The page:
Violence in the Emergency Department
H. Derazon, S. Nissimian, C. Yosefy, R. Peled, E. Hay
Dept. of Emergency Medicine and Epidemiology Unit, Barzilai Medical Center, Ashkelon
There is an international epidemic of violence in the emergency department (ED) which threatens medical staff daily. The problem is underestimated in Israel and there are as yet no regulations of the Ministry of Health and the Bureau of Security and Safety that deal with the problem.
At the beginning of 1997 we conducted a retrospective survey to estimate the extent of this problem and to define its causes and the various options for management. An anony-mous questionnaire was given to all permanent workers of our ED: physicians, nurses and reception clerks, as well as physicians who worked in the ED during evening and night shifts at least twice a week.
74% of (questionnaire) responders experienced violent events, most of them 5 or more times during the previous 2 years. Violence was experienced by 90% of nurses, 70% of physicians and 64% of clerks. The main reason for violence was prolonged waiting in the ED. Other causes were dissatisfaction with treatment, refusal to leave the ED, and language that displeased the patient.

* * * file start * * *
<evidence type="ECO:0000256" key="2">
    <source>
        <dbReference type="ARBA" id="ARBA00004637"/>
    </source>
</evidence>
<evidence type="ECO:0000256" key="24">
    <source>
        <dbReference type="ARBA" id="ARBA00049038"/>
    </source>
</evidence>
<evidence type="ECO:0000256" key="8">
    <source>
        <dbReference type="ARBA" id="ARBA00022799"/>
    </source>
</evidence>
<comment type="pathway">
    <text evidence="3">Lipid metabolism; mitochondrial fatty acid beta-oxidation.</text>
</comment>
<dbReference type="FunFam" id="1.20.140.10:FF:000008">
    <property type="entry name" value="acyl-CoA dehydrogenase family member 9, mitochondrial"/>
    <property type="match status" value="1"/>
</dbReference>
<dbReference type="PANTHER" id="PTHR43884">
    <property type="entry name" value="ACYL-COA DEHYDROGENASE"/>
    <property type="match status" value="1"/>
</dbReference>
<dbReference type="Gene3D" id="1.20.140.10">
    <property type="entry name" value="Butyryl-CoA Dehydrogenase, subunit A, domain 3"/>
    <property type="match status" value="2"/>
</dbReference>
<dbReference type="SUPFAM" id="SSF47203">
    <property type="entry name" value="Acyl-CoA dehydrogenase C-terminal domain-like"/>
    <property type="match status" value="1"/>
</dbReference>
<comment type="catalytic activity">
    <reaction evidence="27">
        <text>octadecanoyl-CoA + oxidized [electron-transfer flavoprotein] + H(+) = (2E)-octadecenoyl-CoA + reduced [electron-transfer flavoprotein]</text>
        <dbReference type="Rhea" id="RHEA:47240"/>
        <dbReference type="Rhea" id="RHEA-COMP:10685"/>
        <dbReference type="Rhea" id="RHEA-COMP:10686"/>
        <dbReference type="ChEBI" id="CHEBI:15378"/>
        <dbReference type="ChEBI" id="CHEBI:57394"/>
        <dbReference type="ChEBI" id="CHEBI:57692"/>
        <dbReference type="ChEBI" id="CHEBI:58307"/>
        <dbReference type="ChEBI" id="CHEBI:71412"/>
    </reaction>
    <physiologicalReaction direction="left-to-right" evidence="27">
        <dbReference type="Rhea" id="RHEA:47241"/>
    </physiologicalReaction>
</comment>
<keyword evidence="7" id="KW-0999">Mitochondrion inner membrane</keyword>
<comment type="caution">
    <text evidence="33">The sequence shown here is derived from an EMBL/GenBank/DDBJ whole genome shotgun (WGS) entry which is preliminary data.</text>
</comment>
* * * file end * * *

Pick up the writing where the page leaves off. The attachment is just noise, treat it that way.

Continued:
Most violent patients were middle-aged men, of whom alcohol and drug users were only a small proportion. Most victims of physical violence called hospital security personnel, but only a third of the victims of verbal violence pressed charges. Half of the staff who were physically attacked called the police and most pressed charges. Only 2 attackers were convicted; charges were dropped against 3 because of "lack of public concern." We were unable to ascertain the results of the other charges. Most victims of violence didn't press charges because of fear resulting from threats of the patient and/or family.
The violent patient was usually characterized by responders as a middle-aged man, sober, of low socioeconomic level, impatient, with a bad previous hospital experience, dissatisfied with treatment and who insisted on being admitted to hospital.
Suggestions for violence management by questionnaire- responders included 24-hour police protection and a training program in violence management for hospital security and medical staff.